On ‘The Coventry Carol’…

November 10th, 2016

With the festive period well and truly underway and with Christmas day just round the corner, I thought it would be a good time to address a fairly inane though entertaining question: what is my favourite piece of Christmas music? Various carols come to mind: Gabriel’s Message, It Came upon the Midnight Clear, Gaudete; plainchants: Veni, veni, Emmanuel, Verbum caro factum est and more recent offerings such as Howells’s Spotless Rose, Leighton’s Lully, lulla and John Joubert’s rousing Torches. However there is one piece that I keep returning to, probably because it sounds very unlike anything else that is aired over the festive period – The Coventry Carol.

What is it about this piece that gives it such great appeal? Well for a start it isn’t the warm feeling I get inside after listening to it – it is based on Chapter II of Matthew and describes the wonderfully festive Massacre of the Innocents by Herod – no chestnuts roasting by the open fire there then. What I do think is present is a serene, almost timeless quality that sets this piece apart from the majority of other traditional carols; yes it is a Medieval piece, but the plaintive melodies and insecure G minor harmonies give a very contemporary feel to this carol. Perhaps what I like best about it is the wonderfully piquant simultaneous false relation (blue note) that occurs towards the end of each verse – a harmony you just don’t expect at Christmas time!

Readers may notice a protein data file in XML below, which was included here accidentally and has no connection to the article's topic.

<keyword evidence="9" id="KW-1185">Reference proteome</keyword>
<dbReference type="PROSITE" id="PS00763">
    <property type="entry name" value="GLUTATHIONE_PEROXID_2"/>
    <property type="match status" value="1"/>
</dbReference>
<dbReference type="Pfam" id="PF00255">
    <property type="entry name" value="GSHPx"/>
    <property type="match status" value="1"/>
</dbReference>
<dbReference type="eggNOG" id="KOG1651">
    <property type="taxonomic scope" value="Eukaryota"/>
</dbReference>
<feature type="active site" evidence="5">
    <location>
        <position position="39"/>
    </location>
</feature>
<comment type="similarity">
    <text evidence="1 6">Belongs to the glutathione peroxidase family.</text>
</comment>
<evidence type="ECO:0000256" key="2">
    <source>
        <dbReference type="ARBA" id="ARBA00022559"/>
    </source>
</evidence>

The Coventry Carol dates from the late sixteenth century (though I suspect it may be from earlier) and forms part of the Mystery Play The Pageant of Shearman and Tailors which is still performed in Coventry to this day. The words, as you may expect, are harrowing and focus on a Mother’s lament for her doomed child and the minor mode and blue notes helps to enforce this sorrow. We know (or I know) little else about the origins of the piece as the only surviving copy was destroyed in a fire in the late nineteenth century, therefore any variations between recordings are purely interpretational and may be nothing like how it was originally intended.

So there you go, The Coventry Carol for me any day. Or Chris de Burgh’s A Spaceman Came Travelling. Merry Christmas.


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